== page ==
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Jewish institutions get security grants

Seven Jewish institutions in Queens at risk of being targets of terrorism will receive nearly $525,000 in U.S. Department of Homeland Security grants, U.S. Rep. Anthony Weiner (D-Forest Hills) and a group of borough officials announced Monday at the Rego Park Jewish Center.

The federal grants, which average around $75,000 for each institution, will help the locations better guard themselves against potential attacks — including replacing glass windows that are easily broken or securing entrances and exits.

“After Sept. 11, many nonprofits were told they need to make security upgrades but were given no funds to do that,” Weiner said. “Finding ways to pay for things like security cameras is very difficult.”

The Queens institutions that landed the funds include five synagogues, one Jewish center and one yeshiva. Many of the sites asked that Weiner not release their names in order to protect themselves. Two of the synagogues— the Rego Park Jewish Center on Queens Boulevard and Hillcrest Jewish Center on Union Turnpike — agreed to be identified.

“We hope this will be a threat to anybody thinking of coming in here” to attack the Rego Park Jewish Center, the center’s chairwoman, Ruth Loewenstein, said.

Loewenstein said her center will probably use the $75,000 to better fortify the front and back doors.

“This will make us much more secure,” she said.

Jared Rifkin, vice president at the Hillcrest Jewish Center, said this is the third time the center has received a federal security grant, which it has in the past used to install video surveillance. These recent funds will help Hillcrest to replace the hundreds of square feet of glass the center has in the front of the building, Rifkin said.

“It will give our congregants a greater feeling of security,” Rifkin said.

State Sen. Toby Stavisky (D-Whitestone) said when she and state Assemblyman Rory Lancman (D-Fresh Meadows) sponsored a bill in 2009 that called for a survey of nonprofits about security needs, she learned religious institutions feared they were at a high risk of being targets of terrorism.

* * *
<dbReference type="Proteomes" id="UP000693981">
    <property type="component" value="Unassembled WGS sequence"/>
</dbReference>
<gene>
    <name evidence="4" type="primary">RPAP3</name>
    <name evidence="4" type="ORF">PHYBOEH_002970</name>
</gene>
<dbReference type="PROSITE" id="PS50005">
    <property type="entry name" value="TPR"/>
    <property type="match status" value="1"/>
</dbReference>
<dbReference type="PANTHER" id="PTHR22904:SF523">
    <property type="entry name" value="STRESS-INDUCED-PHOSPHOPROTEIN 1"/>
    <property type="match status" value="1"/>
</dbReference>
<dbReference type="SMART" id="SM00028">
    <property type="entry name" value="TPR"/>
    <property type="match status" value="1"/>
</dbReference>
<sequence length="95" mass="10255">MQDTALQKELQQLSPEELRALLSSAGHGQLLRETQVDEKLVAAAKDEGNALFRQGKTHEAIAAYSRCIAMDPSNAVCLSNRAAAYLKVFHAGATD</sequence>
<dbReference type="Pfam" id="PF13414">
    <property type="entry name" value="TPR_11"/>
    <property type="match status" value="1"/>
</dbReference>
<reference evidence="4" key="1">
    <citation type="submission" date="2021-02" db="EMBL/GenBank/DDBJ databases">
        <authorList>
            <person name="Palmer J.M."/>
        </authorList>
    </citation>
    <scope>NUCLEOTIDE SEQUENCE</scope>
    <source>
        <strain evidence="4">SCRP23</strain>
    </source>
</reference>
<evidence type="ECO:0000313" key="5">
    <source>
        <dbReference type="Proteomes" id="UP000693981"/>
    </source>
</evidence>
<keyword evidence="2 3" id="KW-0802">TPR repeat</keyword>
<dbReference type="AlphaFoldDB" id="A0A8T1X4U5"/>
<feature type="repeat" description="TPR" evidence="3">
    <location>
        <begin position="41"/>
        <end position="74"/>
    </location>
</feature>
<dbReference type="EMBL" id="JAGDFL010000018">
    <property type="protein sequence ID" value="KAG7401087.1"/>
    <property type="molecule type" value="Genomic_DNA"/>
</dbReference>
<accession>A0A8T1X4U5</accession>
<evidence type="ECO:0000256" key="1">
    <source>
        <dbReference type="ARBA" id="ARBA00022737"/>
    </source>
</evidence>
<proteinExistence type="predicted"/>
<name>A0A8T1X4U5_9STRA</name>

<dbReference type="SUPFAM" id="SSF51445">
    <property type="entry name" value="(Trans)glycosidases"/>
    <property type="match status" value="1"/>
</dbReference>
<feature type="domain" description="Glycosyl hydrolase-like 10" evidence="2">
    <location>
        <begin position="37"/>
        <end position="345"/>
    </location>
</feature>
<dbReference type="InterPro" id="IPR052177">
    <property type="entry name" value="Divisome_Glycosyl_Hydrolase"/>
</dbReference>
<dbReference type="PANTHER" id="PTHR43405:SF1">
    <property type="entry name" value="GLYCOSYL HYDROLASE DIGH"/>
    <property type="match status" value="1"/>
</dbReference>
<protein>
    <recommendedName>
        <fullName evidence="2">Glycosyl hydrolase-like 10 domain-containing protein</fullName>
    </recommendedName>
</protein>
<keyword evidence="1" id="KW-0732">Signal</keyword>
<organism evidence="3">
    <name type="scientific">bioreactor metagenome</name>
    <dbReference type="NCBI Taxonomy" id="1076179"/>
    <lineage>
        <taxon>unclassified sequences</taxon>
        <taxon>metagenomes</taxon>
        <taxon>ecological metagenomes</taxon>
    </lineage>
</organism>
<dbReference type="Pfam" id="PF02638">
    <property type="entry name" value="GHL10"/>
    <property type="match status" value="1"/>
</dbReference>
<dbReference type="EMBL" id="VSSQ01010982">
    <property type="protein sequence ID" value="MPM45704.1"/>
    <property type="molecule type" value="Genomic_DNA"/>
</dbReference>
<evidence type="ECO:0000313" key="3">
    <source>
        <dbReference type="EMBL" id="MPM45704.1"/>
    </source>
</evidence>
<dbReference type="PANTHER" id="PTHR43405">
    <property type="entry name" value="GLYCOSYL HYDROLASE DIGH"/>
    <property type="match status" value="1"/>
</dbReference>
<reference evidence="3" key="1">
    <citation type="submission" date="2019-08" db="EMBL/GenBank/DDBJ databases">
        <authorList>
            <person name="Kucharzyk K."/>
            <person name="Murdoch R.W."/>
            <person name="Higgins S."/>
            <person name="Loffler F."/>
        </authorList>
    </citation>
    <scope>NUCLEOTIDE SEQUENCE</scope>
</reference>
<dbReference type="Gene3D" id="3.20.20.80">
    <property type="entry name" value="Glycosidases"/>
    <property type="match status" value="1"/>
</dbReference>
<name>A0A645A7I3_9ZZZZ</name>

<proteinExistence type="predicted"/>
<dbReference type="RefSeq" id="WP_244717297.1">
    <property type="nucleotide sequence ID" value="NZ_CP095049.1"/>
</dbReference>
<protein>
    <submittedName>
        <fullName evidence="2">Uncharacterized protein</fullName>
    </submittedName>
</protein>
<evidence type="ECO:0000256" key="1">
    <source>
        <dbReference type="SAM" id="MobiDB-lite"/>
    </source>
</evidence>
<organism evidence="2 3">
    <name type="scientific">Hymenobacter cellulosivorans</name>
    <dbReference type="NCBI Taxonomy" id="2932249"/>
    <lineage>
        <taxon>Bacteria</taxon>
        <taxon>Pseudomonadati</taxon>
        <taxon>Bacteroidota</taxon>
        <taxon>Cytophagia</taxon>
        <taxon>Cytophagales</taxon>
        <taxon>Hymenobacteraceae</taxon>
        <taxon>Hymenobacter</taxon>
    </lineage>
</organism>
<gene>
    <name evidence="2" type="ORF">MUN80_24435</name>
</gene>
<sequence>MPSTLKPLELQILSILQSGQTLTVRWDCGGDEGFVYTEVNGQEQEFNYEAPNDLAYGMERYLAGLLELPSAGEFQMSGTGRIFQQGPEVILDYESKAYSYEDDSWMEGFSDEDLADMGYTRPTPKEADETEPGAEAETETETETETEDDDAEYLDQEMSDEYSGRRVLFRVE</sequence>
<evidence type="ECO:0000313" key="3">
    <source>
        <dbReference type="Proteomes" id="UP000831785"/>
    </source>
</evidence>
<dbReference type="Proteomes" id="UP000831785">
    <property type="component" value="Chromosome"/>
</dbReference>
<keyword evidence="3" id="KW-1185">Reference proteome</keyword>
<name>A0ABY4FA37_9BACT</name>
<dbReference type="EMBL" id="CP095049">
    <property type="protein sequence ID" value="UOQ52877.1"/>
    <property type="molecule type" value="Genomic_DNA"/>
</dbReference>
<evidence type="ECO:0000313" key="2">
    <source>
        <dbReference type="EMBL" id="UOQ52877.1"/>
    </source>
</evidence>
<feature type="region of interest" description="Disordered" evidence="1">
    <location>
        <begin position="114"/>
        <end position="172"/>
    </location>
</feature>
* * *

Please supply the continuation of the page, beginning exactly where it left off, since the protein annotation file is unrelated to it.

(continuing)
“This funding is particularly significant because New York state doesn’t have the money to do that,” Stavisky said. “Queens County is fighting terrorism through the efforts of our congressman.”

Weiner helped to launch the Urban Area Security Initiative Nonprofit Security Grant Program, which is handing out these funds, in 2005. Since the program began, nearly 300 nonprofits in the state have received nearly $23 million in funding. The $525,000 the seven Queens institutions will get represents a 95 percent increase over last year.

Within the New York City area, a number of institutions received funding, including the Jewish centers, synagogues, hospitals and schools.

“Over the years, these grants have proved to be vital resources in protecting our religious and cultural institutions,” Weiner said. “Worshipers, museum-goers and hospital visitors expect and deserve a safe environment, and this funding will go a long way toward ensuring their security.

City Councilwoman Karen Koslowitz (D-Forest Hills) and Deputy Borough President Barry Grodenchik also praised the grants, saying they will help give Queens residents peace of mind.

“Queens County is home to one of the largest Jewish communities in the world, and we’re not immune to terrorism,” Grodenchik said. “The $75,000 may not seem like a lot, but it’s a tremendous amount for a local facility.”

Reach reporter Anna Gustafson by e-mail at agustafson@cnglocal.com or by phone at 718-260-4574.

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